Behold the tesseract

In my teens I was fascinated with a mathematical construct called a tesseract. This is a four dimensional hypercube. A cube is constructed in three dimensions from six faces, each a square. A tesseract is constructed in four dimensions from eight faces, each a cube.

Funnily both my youthful introductions to tesseracts were from fiction. The first was in Madeleine L'Engle's wonderful children's classic (still very readable for adults) A Wrinkle in Time. I know some people don't like this book because it has an underlying religious message, but for me it is one of the best children's science fiction stories ever. In it, a tesseract is a gateway for interstellar travel.

But much more informative is Robert Heinlein's brilliant short story, And he Built a Crooked House, which appears in the collection The Unpleasant Profession of Jonathan Hoag. Dating back to 1941, this story tells of an architect who builds a tesseract house. Now, clearly you can't build a 4D structure, so what he built was an unfolded projection. We're all familiar with the way we can draw a cube on a 2D piece of paper. Similarly you can make a 3D projection model of a tesseract.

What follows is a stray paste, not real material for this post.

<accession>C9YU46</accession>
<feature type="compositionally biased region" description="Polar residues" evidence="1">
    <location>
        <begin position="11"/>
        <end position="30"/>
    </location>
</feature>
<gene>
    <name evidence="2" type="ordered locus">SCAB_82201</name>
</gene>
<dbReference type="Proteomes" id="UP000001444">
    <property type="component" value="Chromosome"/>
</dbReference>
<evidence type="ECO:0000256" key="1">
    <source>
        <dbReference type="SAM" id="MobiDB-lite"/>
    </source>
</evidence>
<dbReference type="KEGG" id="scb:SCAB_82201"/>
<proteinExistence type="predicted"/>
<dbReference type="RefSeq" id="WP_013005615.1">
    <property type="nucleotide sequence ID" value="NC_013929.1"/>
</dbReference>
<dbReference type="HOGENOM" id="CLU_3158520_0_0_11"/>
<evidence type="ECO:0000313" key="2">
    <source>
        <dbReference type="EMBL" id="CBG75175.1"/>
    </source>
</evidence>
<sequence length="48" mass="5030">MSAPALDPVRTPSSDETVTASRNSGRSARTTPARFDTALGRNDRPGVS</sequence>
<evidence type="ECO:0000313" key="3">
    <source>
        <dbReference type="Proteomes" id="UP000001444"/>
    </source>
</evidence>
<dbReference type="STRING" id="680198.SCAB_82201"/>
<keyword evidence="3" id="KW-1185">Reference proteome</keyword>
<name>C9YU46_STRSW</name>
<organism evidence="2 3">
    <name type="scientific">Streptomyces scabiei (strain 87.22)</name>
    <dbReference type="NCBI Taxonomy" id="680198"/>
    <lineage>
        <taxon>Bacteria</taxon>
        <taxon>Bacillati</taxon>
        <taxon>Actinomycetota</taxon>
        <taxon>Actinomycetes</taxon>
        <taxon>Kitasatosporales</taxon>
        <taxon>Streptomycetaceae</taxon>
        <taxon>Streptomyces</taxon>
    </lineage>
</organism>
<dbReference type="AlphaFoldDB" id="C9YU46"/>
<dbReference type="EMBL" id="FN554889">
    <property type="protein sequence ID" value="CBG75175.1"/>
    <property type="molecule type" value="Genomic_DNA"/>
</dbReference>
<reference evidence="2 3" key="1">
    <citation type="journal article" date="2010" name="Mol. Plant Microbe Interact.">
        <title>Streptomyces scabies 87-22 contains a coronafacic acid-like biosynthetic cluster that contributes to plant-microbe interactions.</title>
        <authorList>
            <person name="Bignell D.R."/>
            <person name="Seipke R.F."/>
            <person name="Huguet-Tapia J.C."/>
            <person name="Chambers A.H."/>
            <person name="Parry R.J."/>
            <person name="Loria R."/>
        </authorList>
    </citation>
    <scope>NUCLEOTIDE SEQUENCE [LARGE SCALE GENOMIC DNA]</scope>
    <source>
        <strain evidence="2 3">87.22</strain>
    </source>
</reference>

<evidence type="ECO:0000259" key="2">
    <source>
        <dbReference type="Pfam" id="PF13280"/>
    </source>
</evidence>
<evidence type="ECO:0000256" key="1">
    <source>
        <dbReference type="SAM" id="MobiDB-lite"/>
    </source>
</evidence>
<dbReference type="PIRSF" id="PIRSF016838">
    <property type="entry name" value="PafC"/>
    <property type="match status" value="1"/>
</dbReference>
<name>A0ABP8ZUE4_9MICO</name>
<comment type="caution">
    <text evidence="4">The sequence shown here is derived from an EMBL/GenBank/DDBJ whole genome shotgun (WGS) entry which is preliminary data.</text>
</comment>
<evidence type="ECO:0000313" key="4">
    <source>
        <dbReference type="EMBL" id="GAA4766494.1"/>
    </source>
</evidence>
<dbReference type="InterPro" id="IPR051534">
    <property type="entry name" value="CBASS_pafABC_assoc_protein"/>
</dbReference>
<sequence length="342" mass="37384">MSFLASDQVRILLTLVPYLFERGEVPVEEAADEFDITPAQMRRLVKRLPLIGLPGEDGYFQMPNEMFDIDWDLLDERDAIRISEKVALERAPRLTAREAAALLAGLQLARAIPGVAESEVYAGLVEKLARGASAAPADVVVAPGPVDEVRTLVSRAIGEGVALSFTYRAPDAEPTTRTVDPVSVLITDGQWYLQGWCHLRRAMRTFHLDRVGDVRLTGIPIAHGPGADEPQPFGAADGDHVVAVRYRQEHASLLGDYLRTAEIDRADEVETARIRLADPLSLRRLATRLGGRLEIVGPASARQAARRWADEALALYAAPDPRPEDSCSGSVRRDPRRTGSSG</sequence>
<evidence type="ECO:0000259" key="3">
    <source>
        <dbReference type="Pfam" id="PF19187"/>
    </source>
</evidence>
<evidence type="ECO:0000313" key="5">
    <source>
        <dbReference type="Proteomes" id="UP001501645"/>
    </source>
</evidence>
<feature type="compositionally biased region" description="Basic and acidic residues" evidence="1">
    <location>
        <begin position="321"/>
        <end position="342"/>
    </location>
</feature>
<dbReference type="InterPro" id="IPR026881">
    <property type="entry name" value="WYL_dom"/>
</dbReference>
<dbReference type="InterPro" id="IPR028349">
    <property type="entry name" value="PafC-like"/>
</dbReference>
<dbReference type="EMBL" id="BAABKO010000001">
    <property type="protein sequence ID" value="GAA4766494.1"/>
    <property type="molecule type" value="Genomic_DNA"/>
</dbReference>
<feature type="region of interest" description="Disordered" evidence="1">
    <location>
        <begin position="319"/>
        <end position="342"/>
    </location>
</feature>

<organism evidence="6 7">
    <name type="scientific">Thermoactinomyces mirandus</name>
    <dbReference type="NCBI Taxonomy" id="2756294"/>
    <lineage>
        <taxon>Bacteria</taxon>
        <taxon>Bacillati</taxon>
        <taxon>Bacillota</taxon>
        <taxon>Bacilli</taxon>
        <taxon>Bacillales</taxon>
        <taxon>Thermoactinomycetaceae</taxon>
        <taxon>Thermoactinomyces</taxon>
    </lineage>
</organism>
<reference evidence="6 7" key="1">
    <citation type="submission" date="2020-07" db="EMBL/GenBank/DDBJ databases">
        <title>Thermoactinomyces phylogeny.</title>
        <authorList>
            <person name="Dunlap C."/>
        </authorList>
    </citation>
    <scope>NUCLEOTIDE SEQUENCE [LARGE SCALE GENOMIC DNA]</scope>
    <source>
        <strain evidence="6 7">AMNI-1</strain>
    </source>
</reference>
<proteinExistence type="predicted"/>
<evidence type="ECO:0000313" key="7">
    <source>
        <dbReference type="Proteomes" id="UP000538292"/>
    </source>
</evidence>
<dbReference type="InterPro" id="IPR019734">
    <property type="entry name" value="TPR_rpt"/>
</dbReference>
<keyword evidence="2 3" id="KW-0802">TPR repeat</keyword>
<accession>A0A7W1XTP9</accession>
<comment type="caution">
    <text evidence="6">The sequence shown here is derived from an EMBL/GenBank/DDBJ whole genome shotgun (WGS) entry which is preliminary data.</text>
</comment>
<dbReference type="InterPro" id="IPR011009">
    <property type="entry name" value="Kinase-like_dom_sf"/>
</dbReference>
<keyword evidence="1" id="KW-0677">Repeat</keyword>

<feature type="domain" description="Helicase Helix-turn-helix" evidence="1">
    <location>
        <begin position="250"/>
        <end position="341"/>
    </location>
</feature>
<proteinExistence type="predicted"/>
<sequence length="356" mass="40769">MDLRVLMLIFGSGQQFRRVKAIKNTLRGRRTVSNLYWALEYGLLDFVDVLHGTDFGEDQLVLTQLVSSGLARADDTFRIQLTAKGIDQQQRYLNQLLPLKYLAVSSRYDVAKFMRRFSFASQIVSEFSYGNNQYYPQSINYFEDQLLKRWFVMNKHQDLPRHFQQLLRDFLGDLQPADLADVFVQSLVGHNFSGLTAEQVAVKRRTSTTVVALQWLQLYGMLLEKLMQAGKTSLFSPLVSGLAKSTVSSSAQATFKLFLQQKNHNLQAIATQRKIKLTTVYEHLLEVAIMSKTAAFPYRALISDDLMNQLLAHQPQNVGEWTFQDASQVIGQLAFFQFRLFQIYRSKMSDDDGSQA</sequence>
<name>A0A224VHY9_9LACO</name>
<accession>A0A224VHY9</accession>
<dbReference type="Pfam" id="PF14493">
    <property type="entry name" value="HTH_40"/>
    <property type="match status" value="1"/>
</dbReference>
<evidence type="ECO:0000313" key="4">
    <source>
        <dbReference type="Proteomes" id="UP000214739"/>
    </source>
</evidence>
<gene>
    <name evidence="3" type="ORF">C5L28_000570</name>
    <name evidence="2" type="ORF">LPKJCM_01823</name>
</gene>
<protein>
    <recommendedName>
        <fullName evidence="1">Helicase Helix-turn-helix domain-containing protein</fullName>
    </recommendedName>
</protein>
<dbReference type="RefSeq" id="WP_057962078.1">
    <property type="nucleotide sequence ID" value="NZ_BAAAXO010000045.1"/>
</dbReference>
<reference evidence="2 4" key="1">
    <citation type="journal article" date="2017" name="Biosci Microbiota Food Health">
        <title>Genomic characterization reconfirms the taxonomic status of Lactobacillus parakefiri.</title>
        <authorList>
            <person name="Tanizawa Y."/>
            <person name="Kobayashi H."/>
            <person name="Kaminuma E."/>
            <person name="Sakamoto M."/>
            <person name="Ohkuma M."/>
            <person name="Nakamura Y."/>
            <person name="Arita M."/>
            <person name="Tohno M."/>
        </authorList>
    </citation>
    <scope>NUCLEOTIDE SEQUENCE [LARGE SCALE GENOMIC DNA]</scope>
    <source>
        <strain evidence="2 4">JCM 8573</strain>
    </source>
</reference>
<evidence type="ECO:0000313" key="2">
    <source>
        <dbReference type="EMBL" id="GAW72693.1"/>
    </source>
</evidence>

The best known version of this is a cube with another cube inside it. Each vertex of the inner cube is linked to the equivalent vertex of the outer cube. The eight cubic faces are the six shapes surrounding the inner cube, plus the outer cube and the inner cube. You might say 'That can't be right, those six surrounding shapes aren't cubes,' but remember this is just a projection. Look at how you draw a cube on paper. Most of the faces aren't squares in the projection.

You can also unfold a tesseract from four dimensions to three. If you make a 3D cube out of paper, you can open it up into a sort of cross shape and lay it flat as 2D. Similarly, you can open a hypercube out and 'lay it flat' in 3D producing a sort of cross shape of cubes. This is what the architect built in the story. But then, as a result of an earthquake, the house folds into a true hypercube. This means that various transitions from room to room are weird - and some of the windows look out on different universes.

We can't really make a hypercube, but here's the next best thing (thanks to Ramon Quintana for pointing this out). I don't know if it's correct, but it's certainly beautiful. Here is a 2D rendering of a 3D projection of a hypercube, being rotated on various axes: